Newsletter for the Rotary Club of Western Endeavour - Issue No.: 985 Issue Date: 17 Oct, 2021

Members & Friends Login... Username: Password:
<< < .
Part 1 - Electric Vehicles - The implications of owning one

Have you ever pondered on the idea of moving into the world of electric vehicles? Do you know what considerations you should be aware with such as decision?  

This week our resident tech guru and all things engineering, Laurie Dender, gave the club the benefit of his research and personal experience in the intricacies and implications of ownership of an electric vehicle (EV).

Firstly, there are three types of EV to consider;

Fully Electric  (BEV) – where only the battery powers the vehicle

Plug in Hybrid (PHEV) – A combination of petrol and battery plug ins

Hybrid (HEV) – no plug in option.

To determine the benefit of one type over another, or in fact over a petrol vehicle, a number of issues must be considered.

Performance. One of the first things to be aware of is that the performance figures of the batteries are never the same in reality as they are based on very specific criteria, at which the battery rarely performs.

Charging. The speed at which a battery will charge is dependant on the systems where it will be charged. For example if you will be charging at home and have the normal 10 amp single phase power, then depending on the battery, charging the battery to cover 100kms could take up to 14 hours. If you have a 3 phase charger it may be reduced to 7 hours. If you have 3 phase power it may be reduced to 2.5 hours.

This of course raises questions about infrastructure and potential costs should you wish to upgrade.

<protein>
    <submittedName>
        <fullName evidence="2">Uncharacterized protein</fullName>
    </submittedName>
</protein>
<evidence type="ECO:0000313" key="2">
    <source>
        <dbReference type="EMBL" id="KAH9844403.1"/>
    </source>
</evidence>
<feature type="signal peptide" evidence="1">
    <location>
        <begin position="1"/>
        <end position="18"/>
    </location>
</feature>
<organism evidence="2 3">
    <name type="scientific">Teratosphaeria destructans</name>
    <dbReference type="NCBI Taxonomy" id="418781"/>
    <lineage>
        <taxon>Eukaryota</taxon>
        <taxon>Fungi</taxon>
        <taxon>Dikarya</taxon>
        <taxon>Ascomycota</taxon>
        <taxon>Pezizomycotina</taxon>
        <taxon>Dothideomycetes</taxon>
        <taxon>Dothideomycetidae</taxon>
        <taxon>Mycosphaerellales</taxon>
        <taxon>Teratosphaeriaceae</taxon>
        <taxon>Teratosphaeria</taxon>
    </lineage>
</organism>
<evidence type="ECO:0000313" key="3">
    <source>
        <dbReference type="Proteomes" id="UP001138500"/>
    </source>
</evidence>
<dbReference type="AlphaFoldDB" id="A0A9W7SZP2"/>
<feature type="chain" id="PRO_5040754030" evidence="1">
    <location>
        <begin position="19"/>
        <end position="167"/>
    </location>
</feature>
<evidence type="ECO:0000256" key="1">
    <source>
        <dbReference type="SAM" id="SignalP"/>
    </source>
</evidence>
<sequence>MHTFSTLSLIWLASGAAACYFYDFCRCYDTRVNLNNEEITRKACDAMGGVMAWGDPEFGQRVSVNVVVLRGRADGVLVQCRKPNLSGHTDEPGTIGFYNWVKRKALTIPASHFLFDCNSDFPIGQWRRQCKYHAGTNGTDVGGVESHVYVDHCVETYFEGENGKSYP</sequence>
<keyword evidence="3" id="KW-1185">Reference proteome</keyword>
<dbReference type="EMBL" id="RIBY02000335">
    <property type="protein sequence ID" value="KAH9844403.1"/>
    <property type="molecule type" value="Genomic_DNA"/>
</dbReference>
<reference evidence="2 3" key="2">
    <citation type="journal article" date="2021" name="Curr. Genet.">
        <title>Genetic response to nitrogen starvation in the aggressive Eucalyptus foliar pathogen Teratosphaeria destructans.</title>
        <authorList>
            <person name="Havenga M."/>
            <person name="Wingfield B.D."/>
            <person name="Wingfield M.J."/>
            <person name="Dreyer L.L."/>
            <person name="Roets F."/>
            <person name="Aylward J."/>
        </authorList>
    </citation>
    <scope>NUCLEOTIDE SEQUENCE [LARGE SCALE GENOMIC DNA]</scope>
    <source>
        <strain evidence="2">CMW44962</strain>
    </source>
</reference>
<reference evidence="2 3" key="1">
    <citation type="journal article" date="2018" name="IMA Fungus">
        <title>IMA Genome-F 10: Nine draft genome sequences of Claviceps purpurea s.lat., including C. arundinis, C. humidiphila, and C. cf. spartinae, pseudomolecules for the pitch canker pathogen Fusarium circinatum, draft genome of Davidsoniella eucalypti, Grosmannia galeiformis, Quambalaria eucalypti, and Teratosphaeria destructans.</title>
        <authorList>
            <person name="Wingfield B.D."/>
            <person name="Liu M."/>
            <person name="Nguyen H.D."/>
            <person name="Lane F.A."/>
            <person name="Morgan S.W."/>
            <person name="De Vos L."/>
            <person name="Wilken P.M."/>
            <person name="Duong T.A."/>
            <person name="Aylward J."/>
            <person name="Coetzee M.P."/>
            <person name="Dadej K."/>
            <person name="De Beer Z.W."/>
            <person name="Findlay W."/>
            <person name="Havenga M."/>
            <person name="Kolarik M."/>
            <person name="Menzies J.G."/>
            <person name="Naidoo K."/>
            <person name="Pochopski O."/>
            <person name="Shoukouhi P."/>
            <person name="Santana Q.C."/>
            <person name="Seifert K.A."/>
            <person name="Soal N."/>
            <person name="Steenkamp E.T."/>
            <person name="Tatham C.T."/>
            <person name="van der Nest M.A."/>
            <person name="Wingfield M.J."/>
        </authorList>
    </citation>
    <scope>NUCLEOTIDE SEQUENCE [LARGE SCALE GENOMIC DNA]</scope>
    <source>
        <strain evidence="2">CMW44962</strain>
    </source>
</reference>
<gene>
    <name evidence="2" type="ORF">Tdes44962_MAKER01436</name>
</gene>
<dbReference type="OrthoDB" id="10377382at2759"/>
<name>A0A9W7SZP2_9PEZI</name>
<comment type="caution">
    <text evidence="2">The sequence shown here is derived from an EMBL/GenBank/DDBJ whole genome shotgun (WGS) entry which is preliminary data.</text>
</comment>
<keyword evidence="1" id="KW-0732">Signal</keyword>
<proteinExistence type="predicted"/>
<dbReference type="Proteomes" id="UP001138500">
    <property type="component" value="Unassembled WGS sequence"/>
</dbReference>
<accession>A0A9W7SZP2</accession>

Savings.  This is a complicated area which variables such as feed in tariffs, smart metering, when you will be charging, whether you are charging at home or using a public charge station. etc etc. Laurie’s figures indicated that on a distance travelled per year of about 20000 kms, the savings on a BEV would amount to abut $1400 and about $800 for a PHEV. With rates for public charging, this reduces to almost nil.

Connections.  One bright spot for Australia is that at least this has been standardised and all plugs and fittings will be suitable for any charging system, but again some perform better than others. Once again, however, you may need to consider the infrastructure in the home if you wish to efficiently charge the EV at home.

So on long trips, you may need to plan your trip via cafes and pubs to allow for your EV to charge!

There is more to the story than there was time for, so look out for the second instalment, coming soon.

Author: Geoff Ross

Published: 5 May, 2021

 


Meeting Rosters
Date
Host
Thanks & Cleanup
3 minute bio
Setup
Writer
19 Oct, 21
Marcus Harris
Peter Batskos
 
Laurie Dender
Curt McDonald
26 Oct, 21
 
Tony Parker
 
 
Jenny Mott
02 Nov, 21
Peter Batskos
 
 
 
Barrie Heald
09 Nov, 21
Peter Batskos
 
Curt McDonald
Marina Berzins
Barrie Heald
16 Nov, 21
Judy Dinnison
 
 
 
Judy Dinnison
Contact Us | Where we are | Who we are | What we do | About Rotary | Useful Links | Privacy | © Copyright 2006 R. L. Dender All Rights Reserved